1) Going into the year, every political sign and portent said this was going to be the democrats year. That these polls show the republicans even have a chance indicate that perhaps that is not so. I suspect that has more to do with the democrats than it does with the republicans.

    I disagree, I think John McCain was the only Republican candidate who would have had a shot at any of the top 3 Democrats this cycle, and at the beginning of the year McCain was in 4th place. While certainly the struggle between Clinton and Obama has probably turned some voters off to either candidate, I doubt many would have been moved towards Romney, Huckabee or Giuliani.

  8. yetanotherjohn says:

    Michael,

    I don’t think we are disagreeing. In 2007 (or more accurately after 2006 election), the conventional wisdom was that the democrats would win the 2008 presidential election. You have a sitting president who is term limited and has low approval numbers, the VP was not going to run, the GOP was getting beaten up on Iraq, etc. Every portent was that 2008 was the democratic party’s year to shine.

    I agree that McCain is better positioned to reap the benefit than say Romney. But the fact is that we are looking at polls that show the Republican candidate is solidifying blue states trending purple (e.g. Virginia) and even going after some red states that are tending purple.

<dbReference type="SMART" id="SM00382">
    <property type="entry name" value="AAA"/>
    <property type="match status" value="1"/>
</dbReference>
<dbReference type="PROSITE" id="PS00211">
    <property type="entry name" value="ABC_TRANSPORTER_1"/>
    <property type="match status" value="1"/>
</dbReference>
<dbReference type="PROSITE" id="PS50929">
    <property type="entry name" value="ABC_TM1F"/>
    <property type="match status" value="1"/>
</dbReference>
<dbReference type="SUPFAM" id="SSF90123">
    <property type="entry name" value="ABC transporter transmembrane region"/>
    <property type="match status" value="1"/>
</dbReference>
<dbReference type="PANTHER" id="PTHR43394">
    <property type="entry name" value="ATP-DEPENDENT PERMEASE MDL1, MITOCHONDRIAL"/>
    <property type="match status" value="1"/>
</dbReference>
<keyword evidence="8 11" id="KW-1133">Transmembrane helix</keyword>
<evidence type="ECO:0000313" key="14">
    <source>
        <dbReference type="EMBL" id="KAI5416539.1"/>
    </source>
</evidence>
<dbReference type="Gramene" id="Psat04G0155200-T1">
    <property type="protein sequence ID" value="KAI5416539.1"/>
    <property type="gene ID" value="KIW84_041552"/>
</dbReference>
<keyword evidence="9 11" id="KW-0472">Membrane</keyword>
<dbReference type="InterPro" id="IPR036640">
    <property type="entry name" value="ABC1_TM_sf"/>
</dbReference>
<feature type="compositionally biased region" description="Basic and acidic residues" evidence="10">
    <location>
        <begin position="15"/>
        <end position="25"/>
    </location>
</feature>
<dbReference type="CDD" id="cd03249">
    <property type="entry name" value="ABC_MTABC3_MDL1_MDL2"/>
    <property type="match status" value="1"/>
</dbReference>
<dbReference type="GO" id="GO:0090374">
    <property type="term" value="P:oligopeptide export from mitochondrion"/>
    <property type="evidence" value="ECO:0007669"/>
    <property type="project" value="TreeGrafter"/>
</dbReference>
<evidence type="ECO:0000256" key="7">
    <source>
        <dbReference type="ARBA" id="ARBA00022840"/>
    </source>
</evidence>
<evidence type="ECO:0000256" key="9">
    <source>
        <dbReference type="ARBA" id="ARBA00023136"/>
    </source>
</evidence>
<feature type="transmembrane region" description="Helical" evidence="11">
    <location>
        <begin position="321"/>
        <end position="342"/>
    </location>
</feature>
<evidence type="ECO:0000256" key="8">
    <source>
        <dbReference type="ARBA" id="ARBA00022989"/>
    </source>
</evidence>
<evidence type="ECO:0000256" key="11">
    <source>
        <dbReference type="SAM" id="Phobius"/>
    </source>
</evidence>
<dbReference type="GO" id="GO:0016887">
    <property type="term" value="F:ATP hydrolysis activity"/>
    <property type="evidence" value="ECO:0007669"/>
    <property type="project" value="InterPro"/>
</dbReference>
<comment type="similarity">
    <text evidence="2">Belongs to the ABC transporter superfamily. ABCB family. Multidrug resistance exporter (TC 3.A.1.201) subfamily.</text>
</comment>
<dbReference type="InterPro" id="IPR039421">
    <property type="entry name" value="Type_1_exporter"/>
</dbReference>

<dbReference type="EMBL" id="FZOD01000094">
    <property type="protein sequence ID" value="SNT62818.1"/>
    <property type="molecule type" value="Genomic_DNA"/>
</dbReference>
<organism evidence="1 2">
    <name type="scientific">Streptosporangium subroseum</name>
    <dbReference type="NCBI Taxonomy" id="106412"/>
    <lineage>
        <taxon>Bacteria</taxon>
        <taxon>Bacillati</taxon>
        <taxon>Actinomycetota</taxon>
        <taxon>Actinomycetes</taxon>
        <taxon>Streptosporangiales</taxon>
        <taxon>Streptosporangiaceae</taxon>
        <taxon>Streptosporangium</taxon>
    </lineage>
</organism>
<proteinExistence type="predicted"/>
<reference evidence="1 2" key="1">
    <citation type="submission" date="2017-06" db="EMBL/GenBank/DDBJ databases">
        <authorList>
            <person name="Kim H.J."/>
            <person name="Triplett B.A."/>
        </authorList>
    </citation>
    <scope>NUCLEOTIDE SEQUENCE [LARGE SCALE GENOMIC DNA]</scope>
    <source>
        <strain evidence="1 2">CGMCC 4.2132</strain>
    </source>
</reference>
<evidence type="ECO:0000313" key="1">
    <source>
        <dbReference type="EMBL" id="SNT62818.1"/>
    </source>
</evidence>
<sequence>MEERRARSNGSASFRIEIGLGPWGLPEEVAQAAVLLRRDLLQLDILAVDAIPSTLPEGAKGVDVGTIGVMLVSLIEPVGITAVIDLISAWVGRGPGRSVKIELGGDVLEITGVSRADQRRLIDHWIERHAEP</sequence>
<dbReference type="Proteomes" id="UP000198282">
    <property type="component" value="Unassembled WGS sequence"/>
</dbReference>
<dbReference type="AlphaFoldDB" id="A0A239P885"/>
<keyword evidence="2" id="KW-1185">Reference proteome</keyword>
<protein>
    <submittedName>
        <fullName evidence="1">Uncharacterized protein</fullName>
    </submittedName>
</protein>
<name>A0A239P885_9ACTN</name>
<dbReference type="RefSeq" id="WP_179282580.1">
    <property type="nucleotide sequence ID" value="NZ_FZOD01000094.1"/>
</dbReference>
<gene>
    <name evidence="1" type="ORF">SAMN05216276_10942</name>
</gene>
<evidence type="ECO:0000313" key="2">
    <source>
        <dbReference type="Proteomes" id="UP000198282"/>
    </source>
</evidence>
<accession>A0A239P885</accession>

The fact that any republican is able to be making any progress against the political headwinds is the story. The fact that in its collective wisdom the GOP may have selected the candidate most able to make progress against the headwinds and the democrats’ contest is shaping up to block those headwinds is just part of how it is all coming about.

    justme,

    I agree that it is in no way going to be a cake walk as things lie now. But, I can see a series of events that could lead to a 1972, 1984 or 1988 type electoral college blowout. I can also see a series of events that would lead to a democratic EV blowout (think 1964). The most likely scenarios are as usual in the middle. But realistic and even probable scenarios are emerging that give the Republicans the win. That was not the case for 2007.

  9. Michael says:

    I don’t think we are disagreeing. In 2007 (or more accurately after 2006 election), the conventional wisdom was that the democrats would win the 2008 presidential election. You have a sitting president who is term limited and has low approval numbers, the VP was not going to run, the GOP was getting beaten up on Iraq, etc. Every portent was that 2008 was the democratic party’s year to shine.

    Yes, we agree on that. What I disagreed with was your claim that the turn around had more to do with the Democrats than the Republicans. I think the Republican nomination of McCain as at least as important as anything the Democrats did, probably more so.

  10. yetanotherjohn says:

    Michael,

    I guess I am putting a fair amount of the change to do with the democratic party’s actions. Not accomplishing much when they got congress, wallowing in pork and ethics problems, gutter fight for the presidential nomination, disenfranchising Michigan and Florida, making claims about the surge not working, etc. I think all this helped the political picture for the GOP. Has it helped more or less than nominating McCain? Your mileage may vary.